It was only last month that I was introduced to the joyful, strange sounds of cosmic folk nomads Lasher Keen, but I’ve spent the past number of weeks mesmerized by recollections of my concert experience and their newest album, Mantic Poetry, Oracular Prophecy. With a duration of over ninety minutes, this is hardly your casual listening experience, yet I find visits with this album require neither determination nor patience. Indeed, I was shocked when I calculated the length, as after multiple listens it felt so much shorter and simpler to me. Perhaps this is one of the most telling facts of Lasher Keen’s music and presence: time and environment are displaced when listening to these captivating and otherworldly songs. If you are a fan of anything resembling psychedelic folk music, please read on. This may well be among the finest albums you’ll hear all year, and today is the day the band picks up the records to ship out.
While I was previously aware of Lasher Keen’s existence through their association with cult favorite label Pesanta Urfolk, I feel it’s fitting that this release has arrived in time to serve as my primary introduction to their music. I’ve recently lost interest in spending all day indoors and on the internet now that I live in such a beautiful region. Indeed, I’ve found my desire to be out and about is unparalleled, making the wanderlust and old world beauty conveyed in Lasher Keen’s music to be a perfect soundtrack for my state of mind. Don’t fear, I’ll still be here to write and share my commentary, but I’d much rather be out experiencing the world around me instead of reading about it on a computer screen. Similarly, Mantic Poetry, Oracular Prophecy feels like a bunch of musicians embracing nature, not so much as a means of rebellion against our busy world as it is a form of celebration and reverence towards the world itself.
In discussing the actual songs, it’s worth mentioning that there are two decidedly separate portions to this album, each serving its own important function. The album’s first eight songs occupy approximately fifty minutes, leading up to two epics span approximately twenty-three minutes each. The format allows the listener to be lured in by the mischievous and fantastical imagery of shorter (yet no less gripping) songs before embarking on two lengthy excursions into other realms. Songs like “The Quest to Question” and “Trembling Dreams” (both highlights of Lasher Keen’s live performance last month) inspire curiosity and wonder, drawing the listener away from concerns of work and responsibility and towards timeless thoughts of one’s true purpose and meaning. Balancing the serious pondering against modernity is the joyful side of the album that encourages one to lose self-awareness and just enjoy existence, with songs like “Dancing Sounds” or “Waltz of the Jester’s Fool” that encourage merriment and imagination while still retaining a strangely psychedelic edge. It’s hard not to get lost somewhere between reverie and reflection while listening, as I find myself wishing to linger eternally in the bliss of Lasher Keen’s music. The interplay between an ever-shifting array of instruments and the versatility of Dylan Sheet’s voice or the breathy and focused delivery of lines from Bluebird Gaia verges on hypnotic at most times. If music could ever be described as seductive without being overtly sexual in nature, this would be the most fitting album to describe as such.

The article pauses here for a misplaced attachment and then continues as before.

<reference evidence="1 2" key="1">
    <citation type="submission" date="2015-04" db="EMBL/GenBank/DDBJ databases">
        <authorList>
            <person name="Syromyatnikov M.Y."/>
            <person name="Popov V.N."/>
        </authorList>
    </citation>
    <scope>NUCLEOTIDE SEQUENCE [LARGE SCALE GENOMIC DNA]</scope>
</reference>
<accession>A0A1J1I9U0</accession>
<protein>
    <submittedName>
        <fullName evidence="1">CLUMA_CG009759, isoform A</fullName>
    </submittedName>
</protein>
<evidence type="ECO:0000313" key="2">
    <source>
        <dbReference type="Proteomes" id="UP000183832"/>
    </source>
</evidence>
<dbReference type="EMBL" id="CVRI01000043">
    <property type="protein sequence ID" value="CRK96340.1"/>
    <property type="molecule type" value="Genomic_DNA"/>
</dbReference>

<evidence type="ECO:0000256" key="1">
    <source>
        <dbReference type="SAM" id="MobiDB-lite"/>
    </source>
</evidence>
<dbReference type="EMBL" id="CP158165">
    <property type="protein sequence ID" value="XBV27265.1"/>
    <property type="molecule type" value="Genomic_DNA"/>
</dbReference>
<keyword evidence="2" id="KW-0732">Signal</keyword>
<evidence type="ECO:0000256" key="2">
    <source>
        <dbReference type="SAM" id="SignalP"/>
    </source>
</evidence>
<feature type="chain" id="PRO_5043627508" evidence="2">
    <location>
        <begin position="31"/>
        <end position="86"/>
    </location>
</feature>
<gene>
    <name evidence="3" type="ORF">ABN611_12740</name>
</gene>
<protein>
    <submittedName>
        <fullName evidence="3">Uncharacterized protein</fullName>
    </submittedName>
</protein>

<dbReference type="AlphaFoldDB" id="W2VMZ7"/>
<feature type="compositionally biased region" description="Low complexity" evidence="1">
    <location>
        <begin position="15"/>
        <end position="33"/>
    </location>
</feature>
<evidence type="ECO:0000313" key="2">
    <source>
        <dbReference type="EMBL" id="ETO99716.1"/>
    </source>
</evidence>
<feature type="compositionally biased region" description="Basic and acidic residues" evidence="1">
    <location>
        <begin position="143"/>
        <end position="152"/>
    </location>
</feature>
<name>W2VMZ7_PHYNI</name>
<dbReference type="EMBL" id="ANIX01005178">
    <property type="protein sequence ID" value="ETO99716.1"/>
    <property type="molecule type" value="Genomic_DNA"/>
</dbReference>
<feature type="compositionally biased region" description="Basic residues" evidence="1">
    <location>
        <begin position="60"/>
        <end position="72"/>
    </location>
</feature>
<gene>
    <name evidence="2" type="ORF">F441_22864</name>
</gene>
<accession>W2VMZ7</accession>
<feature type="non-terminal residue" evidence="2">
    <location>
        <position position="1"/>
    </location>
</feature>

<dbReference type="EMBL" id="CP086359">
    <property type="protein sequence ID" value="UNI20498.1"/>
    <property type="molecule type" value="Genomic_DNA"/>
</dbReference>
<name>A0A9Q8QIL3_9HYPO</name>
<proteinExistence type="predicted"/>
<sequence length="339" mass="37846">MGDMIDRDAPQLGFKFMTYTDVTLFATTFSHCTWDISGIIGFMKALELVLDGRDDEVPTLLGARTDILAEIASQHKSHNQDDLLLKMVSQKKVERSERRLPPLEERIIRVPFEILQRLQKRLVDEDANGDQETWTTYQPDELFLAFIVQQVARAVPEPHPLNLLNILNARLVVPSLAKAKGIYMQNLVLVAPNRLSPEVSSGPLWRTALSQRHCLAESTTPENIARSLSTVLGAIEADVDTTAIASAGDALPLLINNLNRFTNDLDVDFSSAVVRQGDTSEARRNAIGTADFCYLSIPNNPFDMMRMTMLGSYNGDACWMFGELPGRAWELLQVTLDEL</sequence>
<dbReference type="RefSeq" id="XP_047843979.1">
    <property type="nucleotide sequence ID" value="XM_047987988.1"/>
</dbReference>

After nearly an hour of beauty, the album’s towering centerpiece approaches. I imagine as this is a double LP, these two final songs occupy their own separate record, but it’s pure speculation at this point. “Climbing the World Tree” is truly worthy of its own dedicated experience, as it meanders and flows as it’s own journey. From the gentle, almost playful introduction onward, there is a constant building of tension and energy. Steadily moving percussion guides the listener onward and upward as flutes and both singers’ voices dart back and forth, urging the listener to remain wholly focused and involved. The moments where the music dips and slows only allows it to swell back with increasingly vibrant beauty and vigor. Closing this album experience is the slightly more subdued “Psychotropic Cult Of The Oracular Sacrificial Severed Head,” a song that is as much a spectacle as its counterpart yet follows an entirely distinctive trajectory. Whereas “Climbing the World Tree’ is an ascension of sorts, this voyage inward explores the farthest recesses of the mind. It is primal and mighty, conjuring images of late nights and oral history around a fire. Open your imagination in whatever way you find most appropriate and listen with the lights out. This is a blissful escape, an existence away from the world we know and live in from day to day.